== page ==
Fundamentally Speaking

Better U.S. Corn & Soybean Yields

Joel Karlin
By  Joel Karlin , DTN Contributing Analyst

Besides the ongoing trade wars, the drop in farm prices over the past few years can be explained by what appears to be an upward paradigm shift in expected row crop yields with productivity gains in crop production exceeding demand.

Scientists are doing some great things in the lab to develop corn and soybean seeds that are not only resistant to pests and diseases but also making them more tolerant to adverse growing conditions and when weather is right, blowing the top off yields on the upside.

For the third year in a row and four of the past five, U.S. corn yields were record high, soybeans have a new yield high also four of the past five years and the 2018/18 national wheat yield was the second highest ever.

While crop yields have increased in major grain and oilseed producing regions throughout the world, the accompanying graphic shows that since 2000, foreign corn yields are about 40% of U.S and soybean yields averaging about 80% of the U.S. figure.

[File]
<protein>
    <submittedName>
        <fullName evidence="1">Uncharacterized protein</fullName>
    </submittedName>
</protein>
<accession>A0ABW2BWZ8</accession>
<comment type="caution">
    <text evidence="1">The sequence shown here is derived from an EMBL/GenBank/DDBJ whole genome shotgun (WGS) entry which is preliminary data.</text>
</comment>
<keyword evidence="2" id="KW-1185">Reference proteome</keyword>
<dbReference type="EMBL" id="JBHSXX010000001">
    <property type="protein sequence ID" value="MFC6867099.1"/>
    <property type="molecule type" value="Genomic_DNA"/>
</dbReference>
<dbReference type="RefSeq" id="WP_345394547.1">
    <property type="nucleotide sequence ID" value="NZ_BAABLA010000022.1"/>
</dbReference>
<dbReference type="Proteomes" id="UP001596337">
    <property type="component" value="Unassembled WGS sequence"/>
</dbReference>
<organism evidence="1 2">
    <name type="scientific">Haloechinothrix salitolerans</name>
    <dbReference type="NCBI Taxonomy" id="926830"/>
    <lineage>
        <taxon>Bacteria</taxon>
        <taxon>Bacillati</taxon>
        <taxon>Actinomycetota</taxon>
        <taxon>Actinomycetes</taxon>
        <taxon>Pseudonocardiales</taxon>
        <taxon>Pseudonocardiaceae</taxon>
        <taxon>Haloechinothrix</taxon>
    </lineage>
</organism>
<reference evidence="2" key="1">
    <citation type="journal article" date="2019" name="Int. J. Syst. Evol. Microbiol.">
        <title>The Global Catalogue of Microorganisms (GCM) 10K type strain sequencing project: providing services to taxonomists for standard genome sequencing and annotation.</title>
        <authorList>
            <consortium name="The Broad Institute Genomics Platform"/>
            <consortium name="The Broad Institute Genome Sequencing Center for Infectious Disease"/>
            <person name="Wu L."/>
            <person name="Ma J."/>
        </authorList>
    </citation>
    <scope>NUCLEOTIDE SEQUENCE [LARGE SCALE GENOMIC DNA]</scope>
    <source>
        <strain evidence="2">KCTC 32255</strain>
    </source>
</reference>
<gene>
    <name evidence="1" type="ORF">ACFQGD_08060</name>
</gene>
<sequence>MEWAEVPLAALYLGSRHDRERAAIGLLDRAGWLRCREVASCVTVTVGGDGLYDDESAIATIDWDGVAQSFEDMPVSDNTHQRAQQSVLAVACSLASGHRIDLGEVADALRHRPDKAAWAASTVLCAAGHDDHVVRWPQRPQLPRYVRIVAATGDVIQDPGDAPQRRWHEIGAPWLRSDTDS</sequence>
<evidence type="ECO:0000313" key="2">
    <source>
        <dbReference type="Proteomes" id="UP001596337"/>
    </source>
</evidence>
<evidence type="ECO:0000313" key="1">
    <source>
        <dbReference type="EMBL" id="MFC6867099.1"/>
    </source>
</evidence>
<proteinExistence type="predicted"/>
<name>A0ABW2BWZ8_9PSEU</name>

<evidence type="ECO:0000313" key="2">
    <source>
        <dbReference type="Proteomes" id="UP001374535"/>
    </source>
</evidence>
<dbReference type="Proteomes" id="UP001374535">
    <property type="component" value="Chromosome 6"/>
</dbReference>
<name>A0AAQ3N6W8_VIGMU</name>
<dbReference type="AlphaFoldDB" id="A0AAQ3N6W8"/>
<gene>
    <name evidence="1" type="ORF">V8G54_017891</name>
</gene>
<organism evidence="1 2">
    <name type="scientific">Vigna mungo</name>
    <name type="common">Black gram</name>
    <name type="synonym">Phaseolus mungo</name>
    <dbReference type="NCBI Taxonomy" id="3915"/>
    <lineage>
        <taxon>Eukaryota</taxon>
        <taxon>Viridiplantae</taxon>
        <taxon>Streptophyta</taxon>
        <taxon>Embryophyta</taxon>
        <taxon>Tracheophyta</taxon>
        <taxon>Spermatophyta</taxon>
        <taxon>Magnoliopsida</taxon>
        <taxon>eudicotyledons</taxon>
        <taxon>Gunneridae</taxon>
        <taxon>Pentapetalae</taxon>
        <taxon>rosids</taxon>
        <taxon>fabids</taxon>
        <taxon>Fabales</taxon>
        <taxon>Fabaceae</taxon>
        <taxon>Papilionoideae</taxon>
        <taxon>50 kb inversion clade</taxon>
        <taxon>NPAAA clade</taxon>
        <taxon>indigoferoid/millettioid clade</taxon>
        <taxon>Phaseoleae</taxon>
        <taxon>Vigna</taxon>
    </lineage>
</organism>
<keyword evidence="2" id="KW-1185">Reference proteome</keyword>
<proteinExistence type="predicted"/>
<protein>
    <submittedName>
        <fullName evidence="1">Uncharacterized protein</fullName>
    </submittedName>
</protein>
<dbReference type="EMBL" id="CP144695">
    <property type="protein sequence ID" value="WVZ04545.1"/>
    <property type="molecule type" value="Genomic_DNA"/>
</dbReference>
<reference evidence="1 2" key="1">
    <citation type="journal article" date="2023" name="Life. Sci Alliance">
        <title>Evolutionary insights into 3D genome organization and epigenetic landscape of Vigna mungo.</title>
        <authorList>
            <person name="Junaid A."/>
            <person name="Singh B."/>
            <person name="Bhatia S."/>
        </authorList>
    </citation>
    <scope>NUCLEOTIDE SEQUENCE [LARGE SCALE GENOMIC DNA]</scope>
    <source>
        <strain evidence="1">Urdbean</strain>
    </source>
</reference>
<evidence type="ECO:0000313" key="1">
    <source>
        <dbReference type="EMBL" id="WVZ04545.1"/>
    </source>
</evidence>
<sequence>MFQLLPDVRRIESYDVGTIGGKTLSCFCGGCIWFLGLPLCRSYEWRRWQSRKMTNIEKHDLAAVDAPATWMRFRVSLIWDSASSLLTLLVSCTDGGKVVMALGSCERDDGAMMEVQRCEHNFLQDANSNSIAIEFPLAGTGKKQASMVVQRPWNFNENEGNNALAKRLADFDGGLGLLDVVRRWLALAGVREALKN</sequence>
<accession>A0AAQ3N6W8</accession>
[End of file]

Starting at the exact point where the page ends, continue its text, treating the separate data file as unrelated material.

Only in wheat do U.S. figures trail foreign yield numbers by about 3% though this is based on U.S. wheat breeders and growers differentiating with respect to quality rather than quantity characteristics, with U.S. wheat mostly targeted for milling as opposed to the feed purposes often seen in the rest of the world.

The trend in recent years is even more pronounced as our superiority in yield genetics along with more favorable weather in the U.S. relative to overseas conditions has our corn yields over the past five seasons increasing at 2.7% annual pace vs 1.6% since 2000.

Soybean yields rose by a very steep 3.8% rate per year since 2013 vs. the 18-year average of 1.8% as shown in the box showing U.S. and foreign annualized five and 18 year growth rates for corn, soybean and wheat yields.



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